Features:

You’re Perfect, We Can’t Hire You

A brief interview with SRCCON:WORK speaker Disha Raychaudhuri


SRCCON:WORK is coming up fast. In the run-up to the event, we’re publishing short interviews with the nine people selected to give talks to frame the participatory sections at the heart of the conference. Here’s our Q&A with Disha Raychaudhuri, who will speak about “what it’s like to look for a job as a young journalist from a marginalized community, someone with data skills in an industry that says it sees the importance of diversity.”

Disha Raychaudhuri on the Shallowness of Newsroom Diversity Commitments

Source: Hi Disha! Would you introduce yourself to our readers, please?

I’m Disha, a reporter on the data and investigations team at NJ Advance Media, covering what is slowly coming to be known (unofficially) in our newsroom as the “morbid curiosity” beat. In other words, most of my stories are about death and destruction and violence and other grim things. I was in journalism grad school right before this—I went to University of Southern California in sunny Los Angeles, and I miss everything about that place every day. Prior to moving to the US, I worked as a journalist in India and Bangladesh.

As for the upcoming talk, a former professor initially asked me if I’d be interested in doing it. A couple of months ago, when I was at the tail-end of grad school, I was looking for jobs in data journalism and was getting frustrated at the number of people who told me “you’re perfect, but we can’t hire you.” I was ranting about it with my professor when he decided to send out an email to the NICAR-L listserv asking if people would stop talking about having jobs for women of color and start walking the talk, especially when they could identify people who they said met their requirements. That opened up a conversation about hiring practices in the industry and a lot of people reached out with all kinds of comments, and some with potential hiring opportunities. It eventually led to the job I have now (and am very happy at).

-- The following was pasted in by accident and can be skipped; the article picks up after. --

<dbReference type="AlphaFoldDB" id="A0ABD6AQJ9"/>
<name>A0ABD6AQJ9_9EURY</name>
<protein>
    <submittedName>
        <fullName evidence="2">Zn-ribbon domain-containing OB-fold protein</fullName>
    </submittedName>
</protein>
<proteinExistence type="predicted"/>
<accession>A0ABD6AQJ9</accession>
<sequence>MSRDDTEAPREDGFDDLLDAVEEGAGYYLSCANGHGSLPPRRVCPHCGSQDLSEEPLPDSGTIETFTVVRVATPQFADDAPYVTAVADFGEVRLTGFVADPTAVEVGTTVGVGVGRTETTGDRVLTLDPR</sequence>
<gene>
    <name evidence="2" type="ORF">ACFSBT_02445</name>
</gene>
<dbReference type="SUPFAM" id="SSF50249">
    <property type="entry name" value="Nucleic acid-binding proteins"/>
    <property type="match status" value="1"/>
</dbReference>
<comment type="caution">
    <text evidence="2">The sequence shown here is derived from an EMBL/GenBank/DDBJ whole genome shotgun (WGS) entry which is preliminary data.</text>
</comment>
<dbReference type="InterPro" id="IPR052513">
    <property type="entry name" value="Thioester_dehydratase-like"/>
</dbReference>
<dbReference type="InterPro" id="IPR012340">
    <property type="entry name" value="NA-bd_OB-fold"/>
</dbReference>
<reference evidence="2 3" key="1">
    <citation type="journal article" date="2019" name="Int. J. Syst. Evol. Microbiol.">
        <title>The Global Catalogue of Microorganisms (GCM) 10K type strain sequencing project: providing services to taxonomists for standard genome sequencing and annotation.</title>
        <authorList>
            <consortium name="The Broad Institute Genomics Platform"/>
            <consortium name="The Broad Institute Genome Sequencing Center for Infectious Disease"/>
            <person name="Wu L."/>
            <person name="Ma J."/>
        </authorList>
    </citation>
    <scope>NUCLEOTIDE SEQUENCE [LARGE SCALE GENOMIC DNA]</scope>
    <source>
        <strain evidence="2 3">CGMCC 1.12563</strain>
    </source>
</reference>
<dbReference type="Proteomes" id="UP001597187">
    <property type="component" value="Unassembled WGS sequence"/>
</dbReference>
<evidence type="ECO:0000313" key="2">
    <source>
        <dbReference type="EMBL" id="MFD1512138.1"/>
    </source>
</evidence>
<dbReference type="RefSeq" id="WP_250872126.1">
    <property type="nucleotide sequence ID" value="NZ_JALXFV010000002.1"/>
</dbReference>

Source: Can you break down one thing that hiring folks get wrong when they recruit and interview while (nominally) attempting to hire more people from underrepresented communities?

I feel people don’t think about how they talk when they’re trying to hire someone from underrepresented communities. It ranges from “oh I’m not even going to try to pronounce that” when they encounter an unfamiliar name, to “oh your English is very good for an [insert nationality] (in my case, Indian).” Add to that the numerous stereotypes that the interviewees are expected to find funny because they’re meant to be ice-breakers.

It may sound very simple, but how you treat someone during the interview process says a lot about how they might be treated later on if they do end up landing and accepting the job. Recruiting is not the only way to improve diversity; being able to retain them is equally important. So if we’re not thinking about how we interact with people in our daily conversations, we won’t be making much progress.

Source: What do you wish you could dig into in your talk, but won’t have the time to discuss?

I wish I could really go deeper into the problem, in the sense that we should concentrate on improving diversity not only in the workforce but also in places from where these people are hired, I.E., most j-schools. The arguments are really the same—it helps to have diversity because it leads to better conversations, better comprehension of issues that a particular set of people might have no experience with—but they are just as applicable for admission procedures. Diversity not just to fill the quota, but to create better spaces and better academic experiences. And diversity not just in terms of race, but also class, gender, and nationality.

Credits

  • Erin Kissane

    Editor, Source

  • Disha Raychaudhuri

    Disha Raychaudhuri is a data reporter at NJ Advance Media and is a recent transplant from LA. She is obviously interested in all kinds of nerdy data things, especially numbers on criminal justice issues and the deathcare industry, but is also always on the lookout for good horror movie and dessert recommendations (yes, they go together).

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